Proposed Removal to Britain—Death Intervenes
Influenced by the comparative success of his tour through Great Britain, and finding the general atmosphere of that country more congenial than that of the United States, where everything seemed to be subordinated to ensuring the recovery of the country after the ravages of war, Dr. Thomas decided to settle in Great Britain with his wife and daughter. A house was secured in the neighbourhood of Birmingham, and on May 4th, 1870, the Doctor and his daughter embarked on the S.S. Idaho in order that he might wind up his affairs in America before removing to Britain.
While the necessary arrangements were being made the Doctor undertook a tour to various places in America, calling first at Baltimore, where he gave some addresses, and then moving on to Washington. The situation there was not encouraging, for he records that where there had been a church, it had sprung up “like Jonah’s gourd in a very short time” and had perished quickly. There were then only about a dozen members.
From Washington a journey of over 350 miles brought him to Richmond. There a strange practice had arisen. At the meeting for the Breaking of Bread each member approached the table on which the bread and wine had been placed, and helped himself to the emblems. The practice had originated from a desire that no one should be responsible if any who were unworthy of partaking the emblems should be handed them by a member of the meeting. A similar practice appears to have been adopted at two or three other meetings in the States.
From Richmond the journey was continued to King William County and then to Philadelphia. Of the latter he said: “The singing is better than in any ecclesia except Birmingham.” He arrived home after a tour lasting five weeks. In the autumn of the same year, while on another tour intended to include several places in the States and Canada, he only got as far as Worcester, Mass.; there he was seized with a severe attack of peritonitis, an intensified form of the trouble he had experienced while in Britain. In the circumstances the tour had to be abandoned, and he returned home.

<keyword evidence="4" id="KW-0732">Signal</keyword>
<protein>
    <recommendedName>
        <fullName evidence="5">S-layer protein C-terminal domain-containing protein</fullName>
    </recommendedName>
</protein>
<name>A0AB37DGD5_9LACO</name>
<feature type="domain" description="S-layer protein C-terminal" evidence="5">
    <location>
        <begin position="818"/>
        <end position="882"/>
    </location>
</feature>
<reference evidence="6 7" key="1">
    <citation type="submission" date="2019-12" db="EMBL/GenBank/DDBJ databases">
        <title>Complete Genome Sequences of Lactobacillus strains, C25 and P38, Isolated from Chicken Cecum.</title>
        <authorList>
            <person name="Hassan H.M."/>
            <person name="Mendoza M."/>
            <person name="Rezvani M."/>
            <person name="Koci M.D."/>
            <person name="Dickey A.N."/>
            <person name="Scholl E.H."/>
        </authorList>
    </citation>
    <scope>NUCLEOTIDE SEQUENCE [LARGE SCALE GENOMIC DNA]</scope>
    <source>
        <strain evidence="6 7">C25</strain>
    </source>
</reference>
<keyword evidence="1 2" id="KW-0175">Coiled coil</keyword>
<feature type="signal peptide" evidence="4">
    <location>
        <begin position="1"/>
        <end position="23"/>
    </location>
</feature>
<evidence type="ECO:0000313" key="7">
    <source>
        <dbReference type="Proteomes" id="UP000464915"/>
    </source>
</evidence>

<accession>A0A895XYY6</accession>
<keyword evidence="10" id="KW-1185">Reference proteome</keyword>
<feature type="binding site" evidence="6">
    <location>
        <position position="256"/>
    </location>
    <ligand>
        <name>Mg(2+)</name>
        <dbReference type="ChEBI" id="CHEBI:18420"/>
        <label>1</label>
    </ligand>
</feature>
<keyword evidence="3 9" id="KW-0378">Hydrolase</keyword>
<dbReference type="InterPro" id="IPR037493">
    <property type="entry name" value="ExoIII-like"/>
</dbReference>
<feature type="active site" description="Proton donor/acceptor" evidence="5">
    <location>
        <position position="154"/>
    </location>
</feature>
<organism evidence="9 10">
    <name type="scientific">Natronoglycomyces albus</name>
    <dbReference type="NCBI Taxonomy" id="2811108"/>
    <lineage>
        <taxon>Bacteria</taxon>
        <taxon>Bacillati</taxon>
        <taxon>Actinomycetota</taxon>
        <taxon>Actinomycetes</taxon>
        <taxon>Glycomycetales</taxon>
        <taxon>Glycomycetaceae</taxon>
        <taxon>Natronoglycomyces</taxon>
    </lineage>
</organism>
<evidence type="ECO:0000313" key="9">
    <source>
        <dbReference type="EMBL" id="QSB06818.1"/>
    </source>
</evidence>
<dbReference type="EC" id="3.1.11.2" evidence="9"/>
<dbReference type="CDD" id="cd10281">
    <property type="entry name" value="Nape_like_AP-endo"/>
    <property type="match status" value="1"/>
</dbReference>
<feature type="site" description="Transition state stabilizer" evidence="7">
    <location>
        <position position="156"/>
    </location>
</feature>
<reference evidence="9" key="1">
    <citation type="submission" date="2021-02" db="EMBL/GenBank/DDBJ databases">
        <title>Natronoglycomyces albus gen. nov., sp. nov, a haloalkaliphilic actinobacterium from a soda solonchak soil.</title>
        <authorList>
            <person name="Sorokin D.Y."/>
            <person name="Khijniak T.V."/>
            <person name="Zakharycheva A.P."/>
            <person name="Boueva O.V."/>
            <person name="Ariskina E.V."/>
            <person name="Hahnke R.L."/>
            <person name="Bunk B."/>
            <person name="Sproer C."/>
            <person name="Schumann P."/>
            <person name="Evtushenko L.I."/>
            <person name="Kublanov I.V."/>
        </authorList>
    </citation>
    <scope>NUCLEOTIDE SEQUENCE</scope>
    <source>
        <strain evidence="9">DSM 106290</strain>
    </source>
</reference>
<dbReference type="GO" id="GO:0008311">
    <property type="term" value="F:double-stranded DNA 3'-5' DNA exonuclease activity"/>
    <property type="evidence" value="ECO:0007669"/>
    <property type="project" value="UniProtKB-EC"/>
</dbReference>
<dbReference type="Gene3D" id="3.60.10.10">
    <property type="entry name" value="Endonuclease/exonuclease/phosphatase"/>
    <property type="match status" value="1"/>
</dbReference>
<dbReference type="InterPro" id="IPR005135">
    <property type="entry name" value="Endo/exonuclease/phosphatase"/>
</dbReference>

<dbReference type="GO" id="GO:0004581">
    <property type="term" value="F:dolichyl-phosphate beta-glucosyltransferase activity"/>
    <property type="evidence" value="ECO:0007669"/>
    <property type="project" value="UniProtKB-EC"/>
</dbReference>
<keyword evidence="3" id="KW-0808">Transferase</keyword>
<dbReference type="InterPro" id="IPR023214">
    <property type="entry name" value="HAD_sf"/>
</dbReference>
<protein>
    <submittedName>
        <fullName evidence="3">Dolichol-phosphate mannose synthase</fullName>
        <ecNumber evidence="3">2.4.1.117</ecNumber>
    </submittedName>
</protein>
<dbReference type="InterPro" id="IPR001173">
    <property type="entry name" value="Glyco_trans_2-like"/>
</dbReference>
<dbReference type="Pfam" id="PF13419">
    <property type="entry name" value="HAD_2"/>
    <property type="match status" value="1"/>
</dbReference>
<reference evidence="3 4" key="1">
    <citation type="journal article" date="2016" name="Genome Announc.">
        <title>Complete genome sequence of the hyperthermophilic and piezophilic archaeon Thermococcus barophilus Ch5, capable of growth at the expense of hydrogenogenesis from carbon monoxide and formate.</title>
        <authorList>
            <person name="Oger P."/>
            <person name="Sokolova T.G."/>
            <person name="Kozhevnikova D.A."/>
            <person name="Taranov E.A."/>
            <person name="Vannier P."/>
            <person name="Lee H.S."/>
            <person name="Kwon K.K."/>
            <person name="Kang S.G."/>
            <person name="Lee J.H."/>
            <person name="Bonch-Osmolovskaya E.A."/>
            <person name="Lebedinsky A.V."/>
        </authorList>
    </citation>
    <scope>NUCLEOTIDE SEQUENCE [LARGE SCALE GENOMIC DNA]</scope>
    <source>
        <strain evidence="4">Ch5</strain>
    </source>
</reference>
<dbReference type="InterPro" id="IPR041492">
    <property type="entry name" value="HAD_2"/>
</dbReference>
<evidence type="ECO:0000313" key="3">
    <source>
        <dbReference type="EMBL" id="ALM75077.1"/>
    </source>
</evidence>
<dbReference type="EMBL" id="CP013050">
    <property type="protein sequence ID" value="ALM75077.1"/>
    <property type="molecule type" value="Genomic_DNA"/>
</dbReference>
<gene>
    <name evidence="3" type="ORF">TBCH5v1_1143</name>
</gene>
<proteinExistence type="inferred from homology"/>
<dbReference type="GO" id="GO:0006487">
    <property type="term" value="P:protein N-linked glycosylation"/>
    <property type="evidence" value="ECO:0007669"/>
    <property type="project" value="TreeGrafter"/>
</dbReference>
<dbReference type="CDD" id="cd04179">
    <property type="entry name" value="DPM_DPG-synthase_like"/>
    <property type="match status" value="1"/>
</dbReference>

There he continued to write occasional articles for The Christadelphian, though the illness proved to be the precursor of the end, which came on March 5th, 1871. The course of his illness may be gathered from some extracts from his daughter’s letter conveying the news of his death to believers in Britain: “His illness lasted eight days; days of excruciating agony, night and day. During the first day and night he walked the floor incessantly, being unable from excessive pain to lie down or sit down. The attack was similar to the one he had at Worcester last fall only more aggravated . . . We sent for a doctor, but he gave us no hope unless a very unexpected change took place. Soon afterwards, the fever rising rapidly, father became speechless . . . Drowsiness came over him, consciousness gradually diminished, and he sank into a state of coma . . . All we could do then was to watch and wait and weep, while we looked on the heartrending struggle between life and death. Most heroically father struggled with the grim monster, only yielding inch by inch as the silent subtle foe made a sure conquest . . . At last at half-an-hour past midnight he quietly sank to rest, without a struggle at the last, just as quietly as a child. Oh, how peaceful and calm was that venerable countenance in the embrace of death! Even a shade of his former smile seemed to gleam through the cloud of sorrow which death had left on his countenance. He looked as though he might have said, ‘I am satisfied with the result!’ Father was in the midst of writing an article for The Christadelphian when he was taken sick. I enclose it with this.”
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